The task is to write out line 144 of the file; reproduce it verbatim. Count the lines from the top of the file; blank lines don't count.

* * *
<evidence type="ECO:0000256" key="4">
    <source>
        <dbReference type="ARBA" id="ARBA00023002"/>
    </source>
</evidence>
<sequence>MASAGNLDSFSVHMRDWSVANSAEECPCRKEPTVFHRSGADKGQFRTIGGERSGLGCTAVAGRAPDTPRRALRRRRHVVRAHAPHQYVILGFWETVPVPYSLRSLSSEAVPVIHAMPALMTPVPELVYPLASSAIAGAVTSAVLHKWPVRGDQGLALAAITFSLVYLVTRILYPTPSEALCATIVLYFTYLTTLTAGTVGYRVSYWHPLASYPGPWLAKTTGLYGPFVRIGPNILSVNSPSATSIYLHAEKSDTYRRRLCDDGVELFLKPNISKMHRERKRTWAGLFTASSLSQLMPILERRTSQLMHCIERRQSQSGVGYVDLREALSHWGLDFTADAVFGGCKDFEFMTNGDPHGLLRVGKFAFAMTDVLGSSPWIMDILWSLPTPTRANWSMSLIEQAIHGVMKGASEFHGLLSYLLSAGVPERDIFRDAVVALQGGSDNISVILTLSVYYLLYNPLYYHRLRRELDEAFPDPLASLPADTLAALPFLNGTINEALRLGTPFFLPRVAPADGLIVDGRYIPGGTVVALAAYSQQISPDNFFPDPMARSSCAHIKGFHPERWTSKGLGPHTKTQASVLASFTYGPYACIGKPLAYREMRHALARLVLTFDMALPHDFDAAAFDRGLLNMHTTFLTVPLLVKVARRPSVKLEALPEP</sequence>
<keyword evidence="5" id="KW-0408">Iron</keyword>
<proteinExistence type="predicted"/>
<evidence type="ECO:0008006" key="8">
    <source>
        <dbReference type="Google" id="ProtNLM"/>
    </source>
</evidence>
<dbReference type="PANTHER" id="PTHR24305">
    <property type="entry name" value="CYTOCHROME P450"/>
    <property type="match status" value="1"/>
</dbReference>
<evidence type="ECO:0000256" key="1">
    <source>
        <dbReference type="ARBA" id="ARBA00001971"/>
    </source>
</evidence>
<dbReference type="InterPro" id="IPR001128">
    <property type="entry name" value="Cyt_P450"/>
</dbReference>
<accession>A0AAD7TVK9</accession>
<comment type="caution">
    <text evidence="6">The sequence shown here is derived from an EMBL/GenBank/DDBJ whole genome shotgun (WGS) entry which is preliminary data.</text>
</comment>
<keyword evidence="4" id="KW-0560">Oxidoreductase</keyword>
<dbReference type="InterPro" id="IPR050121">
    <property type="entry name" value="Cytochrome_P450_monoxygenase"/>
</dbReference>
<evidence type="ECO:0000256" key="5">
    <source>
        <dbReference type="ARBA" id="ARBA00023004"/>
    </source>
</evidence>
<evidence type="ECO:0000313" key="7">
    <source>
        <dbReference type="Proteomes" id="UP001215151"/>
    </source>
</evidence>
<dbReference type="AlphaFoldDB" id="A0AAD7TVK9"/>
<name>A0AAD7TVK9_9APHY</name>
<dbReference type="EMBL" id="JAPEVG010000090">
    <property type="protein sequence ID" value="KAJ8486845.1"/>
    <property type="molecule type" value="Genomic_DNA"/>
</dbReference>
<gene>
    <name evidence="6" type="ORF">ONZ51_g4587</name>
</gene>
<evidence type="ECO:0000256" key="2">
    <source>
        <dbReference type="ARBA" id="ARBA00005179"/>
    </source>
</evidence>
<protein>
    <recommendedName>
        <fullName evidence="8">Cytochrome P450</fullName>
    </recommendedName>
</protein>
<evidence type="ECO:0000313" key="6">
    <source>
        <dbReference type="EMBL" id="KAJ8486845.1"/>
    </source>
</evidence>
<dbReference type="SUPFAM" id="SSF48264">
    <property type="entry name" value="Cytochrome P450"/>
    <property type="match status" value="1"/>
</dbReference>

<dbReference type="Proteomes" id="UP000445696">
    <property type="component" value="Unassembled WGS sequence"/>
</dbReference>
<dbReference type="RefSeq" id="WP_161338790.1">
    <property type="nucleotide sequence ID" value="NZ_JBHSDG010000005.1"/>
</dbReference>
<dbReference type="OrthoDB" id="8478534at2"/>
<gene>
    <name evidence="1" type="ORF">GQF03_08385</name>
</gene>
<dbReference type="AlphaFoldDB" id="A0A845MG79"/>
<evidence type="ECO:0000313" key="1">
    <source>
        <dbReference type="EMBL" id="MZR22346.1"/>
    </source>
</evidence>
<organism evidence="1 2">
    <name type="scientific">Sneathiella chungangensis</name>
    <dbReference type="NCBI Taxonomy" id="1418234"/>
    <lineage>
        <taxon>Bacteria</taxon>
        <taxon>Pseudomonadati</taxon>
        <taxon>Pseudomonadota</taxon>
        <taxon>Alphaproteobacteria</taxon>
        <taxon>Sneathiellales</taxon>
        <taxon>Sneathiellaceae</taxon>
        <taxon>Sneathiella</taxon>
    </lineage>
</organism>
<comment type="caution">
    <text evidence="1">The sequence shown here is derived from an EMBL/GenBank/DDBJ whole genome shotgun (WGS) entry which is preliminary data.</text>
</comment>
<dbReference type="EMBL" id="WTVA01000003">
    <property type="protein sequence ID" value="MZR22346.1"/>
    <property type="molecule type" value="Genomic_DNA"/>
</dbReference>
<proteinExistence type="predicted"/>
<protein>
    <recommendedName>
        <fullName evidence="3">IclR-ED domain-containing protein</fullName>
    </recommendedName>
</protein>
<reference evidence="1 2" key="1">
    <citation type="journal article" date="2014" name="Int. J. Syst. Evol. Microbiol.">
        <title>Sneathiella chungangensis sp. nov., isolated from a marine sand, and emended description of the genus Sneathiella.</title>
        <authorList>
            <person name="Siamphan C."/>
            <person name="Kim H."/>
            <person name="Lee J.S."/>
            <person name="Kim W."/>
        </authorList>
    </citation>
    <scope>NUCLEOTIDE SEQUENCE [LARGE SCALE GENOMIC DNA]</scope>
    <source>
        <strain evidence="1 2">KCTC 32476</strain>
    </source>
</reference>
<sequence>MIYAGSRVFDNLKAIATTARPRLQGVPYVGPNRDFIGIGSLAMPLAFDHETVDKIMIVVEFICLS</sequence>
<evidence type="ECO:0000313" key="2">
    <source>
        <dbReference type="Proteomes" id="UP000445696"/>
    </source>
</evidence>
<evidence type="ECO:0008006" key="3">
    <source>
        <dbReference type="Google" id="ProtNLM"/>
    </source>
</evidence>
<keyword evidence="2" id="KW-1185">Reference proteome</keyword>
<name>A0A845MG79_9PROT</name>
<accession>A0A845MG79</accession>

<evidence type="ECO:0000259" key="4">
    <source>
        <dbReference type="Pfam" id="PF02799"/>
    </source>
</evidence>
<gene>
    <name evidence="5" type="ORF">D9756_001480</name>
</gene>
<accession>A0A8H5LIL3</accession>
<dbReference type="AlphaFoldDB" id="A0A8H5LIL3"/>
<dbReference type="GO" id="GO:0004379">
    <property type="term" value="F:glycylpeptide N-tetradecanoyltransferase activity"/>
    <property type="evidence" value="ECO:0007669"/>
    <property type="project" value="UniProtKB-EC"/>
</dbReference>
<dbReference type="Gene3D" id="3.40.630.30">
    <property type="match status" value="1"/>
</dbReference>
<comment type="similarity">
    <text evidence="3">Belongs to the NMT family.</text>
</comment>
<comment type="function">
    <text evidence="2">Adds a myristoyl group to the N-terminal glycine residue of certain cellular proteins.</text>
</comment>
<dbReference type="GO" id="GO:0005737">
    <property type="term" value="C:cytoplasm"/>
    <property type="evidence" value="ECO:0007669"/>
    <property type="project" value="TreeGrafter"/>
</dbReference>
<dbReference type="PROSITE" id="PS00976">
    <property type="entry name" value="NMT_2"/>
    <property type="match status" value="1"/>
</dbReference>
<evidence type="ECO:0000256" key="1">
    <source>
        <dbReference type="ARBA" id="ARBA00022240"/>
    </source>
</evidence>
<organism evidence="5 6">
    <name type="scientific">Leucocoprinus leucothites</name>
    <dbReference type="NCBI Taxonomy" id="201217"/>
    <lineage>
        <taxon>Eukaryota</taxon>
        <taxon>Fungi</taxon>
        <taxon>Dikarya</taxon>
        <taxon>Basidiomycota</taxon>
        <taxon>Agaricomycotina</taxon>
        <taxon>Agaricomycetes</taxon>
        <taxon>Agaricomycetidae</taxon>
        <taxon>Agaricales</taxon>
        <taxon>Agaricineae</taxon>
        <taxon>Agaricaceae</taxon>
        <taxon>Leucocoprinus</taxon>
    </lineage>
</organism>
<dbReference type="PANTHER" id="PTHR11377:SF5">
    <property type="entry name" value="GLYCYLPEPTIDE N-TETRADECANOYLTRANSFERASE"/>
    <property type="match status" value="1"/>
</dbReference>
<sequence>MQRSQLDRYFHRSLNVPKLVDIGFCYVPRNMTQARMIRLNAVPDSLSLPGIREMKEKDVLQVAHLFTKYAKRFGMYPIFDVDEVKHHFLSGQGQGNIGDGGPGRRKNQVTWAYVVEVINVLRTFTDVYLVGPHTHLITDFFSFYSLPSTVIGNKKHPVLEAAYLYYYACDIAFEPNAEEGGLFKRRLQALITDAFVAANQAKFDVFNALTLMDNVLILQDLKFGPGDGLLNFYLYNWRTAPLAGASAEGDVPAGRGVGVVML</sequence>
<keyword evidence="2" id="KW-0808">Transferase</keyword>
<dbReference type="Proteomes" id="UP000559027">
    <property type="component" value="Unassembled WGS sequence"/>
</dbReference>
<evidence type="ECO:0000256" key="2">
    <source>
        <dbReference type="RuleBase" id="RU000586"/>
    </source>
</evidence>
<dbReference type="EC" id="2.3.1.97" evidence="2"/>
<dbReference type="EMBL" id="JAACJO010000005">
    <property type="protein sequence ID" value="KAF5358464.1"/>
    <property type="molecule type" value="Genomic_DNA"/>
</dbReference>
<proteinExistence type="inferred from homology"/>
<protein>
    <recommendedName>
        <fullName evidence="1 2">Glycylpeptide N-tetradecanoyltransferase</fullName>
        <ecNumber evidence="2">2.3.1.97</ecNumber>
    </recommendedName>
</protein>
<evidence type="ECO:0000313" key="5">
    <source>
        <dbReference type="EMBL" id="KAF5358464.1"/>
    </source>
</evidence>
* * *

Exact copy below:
    <source>